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Had enough?! I thought you might so I’m putting the rest into a slideshow (that is, if I can remember my password) for your viewing pleasure.

[rockyou id=106145651]

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post16-6.jpgBut, really, not before I was, … well, … almost finished with the new one! Still, before I show you the finished product, I’d like to show you “the work in (more…)

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I really am feeling a bit embarrassed by all of this; after all, I see this post every single day. But it really wasn’t until the last time I filled the feeders and the post wobbled. It was then that I stepped back and took notice of the way in which the post had begun to lean, somewhat like the Leaning Tower of Pisa, ready to fall over at any moment. I was, naturally, alarmed simply because I don’t want that to happen when a bird or even a squirrel is peacefully eating seed. I don’t care to hurt any creature.

feederpostblog.jpgBut in my own defense, from the vantage point of the window where I see this post, or, more accurately, where I watch the birds at the feeders, it is not leaning quite as severely as it is in the photo. Still, I’m normally a very observant person; I should have noticed.

In part, too, I’m feeling guilty because I know I have myself to blame, at least for the wobble. I should have used pressure treated wood but, instead, chose to use fir. I did apply a clear wood preservative and set the post in cement but that was, obviously, not enough. The lean, however, is another story. It’s because of the constant pounding that the post takes from squirrels that launch themselves from a nearby maple tree; a tree that I had planted some years back but had no idea that it would grow so fast! The tree just didn’t seem to be all that close to the post … well, at least not back then!

What I’d really love though, is to get some video images of the squirrels approach and launch to the feeders. They are so much fun to watch; after all, squirrels are incredible acrobats! The post is approximately 10 feet from the trunk of the tree but, early last year, the branches overhung the feeders creating an easy walk to the feeders for the squirrels. So, one by one, I cut back the branches to the trunk of the tree and, one by one, the squirrels would find another branch to use. My poor maple tree now looks a bit lopsided but, finally, there were no more branches for the squirrels to use and I felt certain that my squirrel problem was over … that is, until one day when there sat a squirrel, looking quite proud of itself, at the very top of the post! After scaring it off the post several times but to no avail, I decided to watch and see its new approach. I figured it was another branch that I would just trim back some more, however, I figured wrong. The little devil scurried up the trunk then perched in a crotch that was almost level with the top of the post. Then, setting its feet against the limb and concentrating its gaze at the top of the post, the squirrel makes one giant leap for squirrelkind and lands on the post, sometimes a little precariously, but, nevertheless, hanging on with obvious feelings of great satisfaction. (There are occasions, too, when the little devil overshoots the post! I can’t help but laugh out loud when that happens.)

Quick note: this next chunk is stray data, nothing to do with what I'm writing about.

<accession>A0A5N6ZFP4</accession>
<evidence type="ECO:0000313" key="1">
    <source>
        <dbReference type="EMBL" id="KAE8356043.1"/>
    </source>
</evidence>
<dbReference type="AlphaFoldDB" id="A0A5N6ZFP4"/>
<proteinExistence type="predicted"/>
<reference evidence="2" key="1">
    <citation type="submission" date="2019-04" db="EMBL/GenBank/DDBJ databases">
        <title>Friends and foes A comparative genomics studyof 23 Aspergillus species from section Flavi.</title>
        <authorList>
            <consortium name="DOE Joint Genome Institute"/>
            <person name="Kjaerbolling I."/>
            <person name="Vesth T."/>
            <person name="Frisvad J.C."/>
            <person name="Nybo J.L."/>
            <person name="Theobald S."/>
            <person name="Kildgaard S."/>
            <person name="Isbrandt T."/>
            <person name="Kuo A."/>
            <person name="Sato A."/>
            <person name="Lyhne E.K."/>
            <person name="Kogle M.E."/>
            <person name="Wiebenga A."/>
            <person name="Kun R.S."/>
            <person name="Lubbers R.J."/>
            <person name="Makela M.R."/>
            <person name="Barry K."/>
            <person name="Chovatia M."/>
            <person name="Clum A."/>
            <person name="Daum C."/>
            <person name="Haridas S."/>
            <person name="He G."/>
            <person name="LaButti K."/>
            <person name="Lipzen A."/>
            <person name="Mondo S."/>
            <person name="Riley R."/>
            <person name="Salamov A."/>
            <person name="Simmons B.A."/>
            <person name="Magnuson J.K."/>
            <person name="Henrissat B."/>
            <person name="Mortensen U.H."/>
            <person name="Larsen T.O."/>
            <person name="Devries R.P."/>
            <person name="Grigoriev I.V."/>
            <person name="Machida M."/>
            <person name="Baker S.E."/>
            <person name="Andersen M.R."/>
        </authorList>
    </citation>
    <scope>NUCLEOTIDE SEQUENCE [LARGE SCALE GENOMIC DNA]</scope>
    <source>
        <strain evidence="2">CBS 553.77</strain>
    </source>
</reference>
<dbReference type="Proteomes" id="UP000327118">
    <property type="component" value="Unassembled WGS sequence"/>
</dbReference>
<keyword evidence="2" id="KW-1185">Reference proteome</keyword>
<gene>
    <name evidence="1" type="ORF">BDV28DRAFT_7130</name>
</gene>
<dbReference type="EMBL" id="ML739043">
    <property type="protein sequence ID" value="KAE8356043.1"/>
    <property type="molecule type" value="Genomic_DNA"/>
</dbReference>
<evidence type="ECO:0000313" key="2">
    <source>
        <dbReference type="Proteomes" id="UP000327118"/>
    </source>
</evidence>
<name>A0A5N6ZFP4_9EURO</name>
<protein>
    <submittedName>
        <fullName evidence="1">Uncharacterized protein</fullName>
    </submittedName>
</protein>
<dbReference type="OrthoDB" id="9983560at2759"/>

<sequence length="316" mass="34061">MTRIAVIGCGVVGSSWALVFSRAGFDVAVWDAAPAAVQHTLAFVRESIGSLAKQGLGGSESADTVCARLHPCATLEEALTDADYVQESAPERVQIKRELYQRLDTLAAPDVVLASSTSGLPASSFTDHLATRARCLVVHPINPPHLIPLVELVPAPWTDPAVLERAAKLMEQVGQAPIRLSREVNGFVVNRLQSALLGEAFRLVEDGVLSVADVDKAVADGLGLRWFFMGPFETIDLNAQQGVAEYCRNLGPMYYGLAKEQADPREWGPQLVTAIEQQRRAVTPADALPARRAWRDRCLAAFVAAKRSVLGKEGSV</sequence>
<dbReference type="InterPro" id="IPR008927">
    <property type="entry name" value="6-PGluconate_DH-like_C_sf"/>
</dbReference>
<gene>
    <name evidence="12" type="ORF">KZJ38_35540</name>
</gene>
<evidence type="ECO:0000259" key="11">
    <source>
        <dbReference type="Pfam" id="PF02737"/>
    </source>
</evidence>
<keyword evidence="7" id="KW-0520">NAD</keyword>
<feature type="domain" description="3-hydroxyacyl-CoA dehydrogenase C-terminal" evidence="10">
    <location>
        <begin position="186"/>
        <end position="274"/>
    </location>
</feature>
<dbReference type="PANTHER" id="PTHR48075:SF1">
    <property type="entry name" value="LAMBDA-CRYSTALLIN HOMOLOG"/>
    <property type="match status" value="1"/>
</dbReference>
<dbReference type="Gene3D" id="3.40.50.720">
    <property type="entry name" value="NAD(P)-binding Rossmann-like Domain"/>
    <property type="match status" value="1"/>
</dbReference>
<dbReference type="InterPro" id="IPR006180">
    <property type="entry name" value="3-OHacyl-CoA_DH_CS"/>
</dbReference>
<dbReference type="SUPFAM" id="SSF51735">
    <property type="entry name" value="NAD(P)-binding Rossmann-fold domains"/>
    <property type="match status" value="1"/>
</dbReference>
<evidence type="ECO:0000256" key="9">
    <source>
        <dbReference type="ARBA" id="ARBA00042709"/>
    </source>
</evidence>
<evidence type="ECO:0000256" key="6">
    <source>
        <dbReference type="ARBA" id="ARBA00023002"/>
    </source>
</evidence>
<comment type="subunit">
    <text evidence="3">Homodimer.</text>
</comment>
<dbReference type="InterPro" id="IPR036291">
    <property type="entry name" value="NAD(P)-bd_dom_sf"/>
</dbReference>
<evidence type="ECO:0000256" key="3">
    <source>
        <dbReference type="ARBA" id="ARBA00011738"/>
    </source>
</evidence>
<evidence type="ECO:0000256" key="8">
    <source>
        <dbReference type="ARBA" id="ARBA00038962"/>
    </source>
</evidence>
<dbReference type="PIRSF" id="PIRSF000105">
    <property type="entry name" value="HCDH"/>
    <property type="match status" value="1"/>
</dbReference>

Still, funny as it may be to watch the squirrels’ antics, it is also a bit frustrating because 1) they won’t leave the poor birds alone and 2) they empty the feeders far faster than the birds are capable of doing. Thus, I had in mind to move the post anyway but, because of the wobble and lean, I guess my someday project just got moved to the top of my list instead!